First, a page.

Editorial: Child’s health trumps his or her privacy
You may think that your 16-year-old child would never end up like Elliot Eurchuk who died of a drug overdose in 2018.
But that’s being naïve.
And if your child was seeing a doctor, like Elliot was, you may never find out what’s going on because that medical information is considered private and confidential.
Are you kidding? Wish I was.
Elliot’s mom found him unresponsive in his bedroom and tried to revive him, but it was too late; he was gone.
She suspected he was smoking marijuana but was shocked to learn he was addicted to street drugs.
His parents tried to help their son, but privacy laws restricted them from obtaining details about his addiction problems.
At the inquest, the family doctor said teenagers have a right to privacy when it comes to medical information.
During one visit, Elliot asked his doctor for an opioid prescription to manage pain in his shoulder following an injury.
Is this the type of information that should be withheld from parents under privacy rules? Absolutely not!
Elliot’s father said they needed this information to save their son, but they didn’t get it. In fact, countless parents in Canada are prevented from helping their children in their hour of need thanks to our privacy laws.
For example, I took my 14-year-old daughter to a medical appointment recently and asked the receptionist if I could talk to the doctor afterwards to find out what was discussed. I was told that would be confidential information and that the doctor would not disclose it.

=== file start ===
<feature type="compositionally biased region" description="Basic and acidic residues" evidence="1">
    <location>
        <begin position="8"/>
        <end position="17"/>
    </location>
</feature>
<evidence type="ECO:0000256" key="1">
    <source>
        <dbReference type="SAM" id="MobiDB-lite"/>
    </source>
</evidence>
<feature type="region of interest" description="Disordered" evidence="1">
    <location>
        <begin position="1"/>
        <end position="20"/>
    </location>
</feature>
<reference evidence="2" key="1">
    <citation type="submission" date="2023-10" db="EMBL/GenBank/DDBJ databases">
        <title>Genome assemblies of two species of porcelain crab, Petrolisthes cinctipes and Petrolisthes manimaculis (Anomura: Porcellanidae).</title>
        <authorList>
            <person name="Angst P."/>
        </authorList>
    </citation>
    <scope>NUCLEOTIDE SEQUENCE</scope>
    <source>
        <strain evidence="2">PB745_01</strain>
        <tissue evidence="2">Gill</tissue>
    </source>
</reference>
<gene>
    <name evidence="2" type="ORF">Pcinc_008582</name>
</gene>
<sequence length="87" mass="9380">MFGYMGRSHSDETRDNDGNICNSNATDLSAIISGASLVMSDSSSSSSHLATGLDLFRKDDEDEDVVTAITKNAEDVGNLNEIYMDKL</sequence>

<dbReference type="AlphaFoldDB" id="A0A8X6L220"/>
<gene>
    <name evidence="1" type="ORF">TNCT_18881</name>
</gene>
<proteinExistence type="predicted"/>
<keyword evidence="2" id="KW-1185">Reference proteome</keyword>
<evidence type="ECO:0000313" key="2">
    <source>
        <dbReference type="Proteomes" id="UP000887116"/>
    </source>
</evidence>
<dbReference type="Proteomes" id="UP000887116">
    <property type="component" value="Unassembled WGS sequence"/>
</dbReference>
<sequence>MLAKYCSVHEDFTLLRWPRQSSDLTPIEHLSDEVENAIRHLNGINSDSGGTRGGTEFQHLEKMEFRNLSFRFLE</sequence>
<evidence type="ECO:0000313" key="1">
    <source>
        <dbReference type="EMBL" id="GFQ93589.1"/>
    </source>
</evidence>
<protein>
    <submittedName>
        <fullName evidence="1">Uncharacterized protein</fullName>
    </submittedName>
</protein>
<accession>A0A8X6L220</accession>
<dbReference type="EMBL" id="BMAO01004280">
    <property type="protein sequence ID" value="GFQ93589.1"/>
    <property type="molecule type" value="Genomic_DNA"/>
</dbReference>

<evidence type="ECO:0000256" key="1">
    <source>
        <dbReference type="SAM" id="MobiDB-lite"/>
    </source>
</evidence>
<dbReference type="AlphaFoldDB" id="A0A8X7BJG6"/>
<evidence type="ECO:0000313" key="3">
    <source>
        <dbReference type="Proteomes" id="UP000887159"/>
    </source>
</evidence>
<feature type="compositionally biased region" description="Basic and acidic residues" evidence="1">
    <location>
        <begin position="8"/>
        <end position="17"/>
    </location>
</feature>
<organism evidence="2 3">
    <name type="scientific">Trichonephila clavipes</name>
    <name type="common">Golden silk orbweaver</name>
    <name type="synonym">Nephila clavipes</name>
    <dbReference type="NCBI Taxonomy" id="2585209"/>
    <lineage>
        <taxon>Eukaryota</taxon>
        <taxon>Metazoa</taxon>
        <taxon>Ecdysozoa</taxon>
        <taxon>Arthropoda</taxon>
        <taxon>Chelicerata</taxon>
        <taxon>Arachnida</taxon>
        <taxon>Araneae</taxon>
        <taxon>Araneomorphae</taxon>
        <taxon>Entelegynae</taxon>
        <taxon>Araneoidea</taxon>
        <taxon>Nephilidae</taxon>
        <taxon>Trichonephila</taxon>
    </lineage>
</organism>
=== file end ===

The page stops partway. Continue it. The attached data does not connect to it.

Excuse me? I couldn’t believe what I was hearing.
As a parent of an underage child, I have every right to know if there’s a health problem or not. To hold back potentially important details due to privacy rules is ludicrous. Parents need all the information they can get to save their children from harm, or in this case, death.
These rules must be changed to allow physicians to release this information. If they aren’t willing to do that, then they should face legal consequences if the child is harmed.
The fact is a child’s health trumps his or her privacy, and physicians should be legally obligated to inform parents if there is a concern about the child’s health and welfare.
While reading a recent article on the high rate of medical errors in Canada, I was flabbergasted to learn that millions of taxpayer dollars are transferred to the Medical Protective Association to fight these claims from patients.
You heard right. Your taxes help defend doctors in medical error cases. This is wrong and needs to stop.
It’s no wonder that patients rarely win their claims or frequently abandon them out of frustration.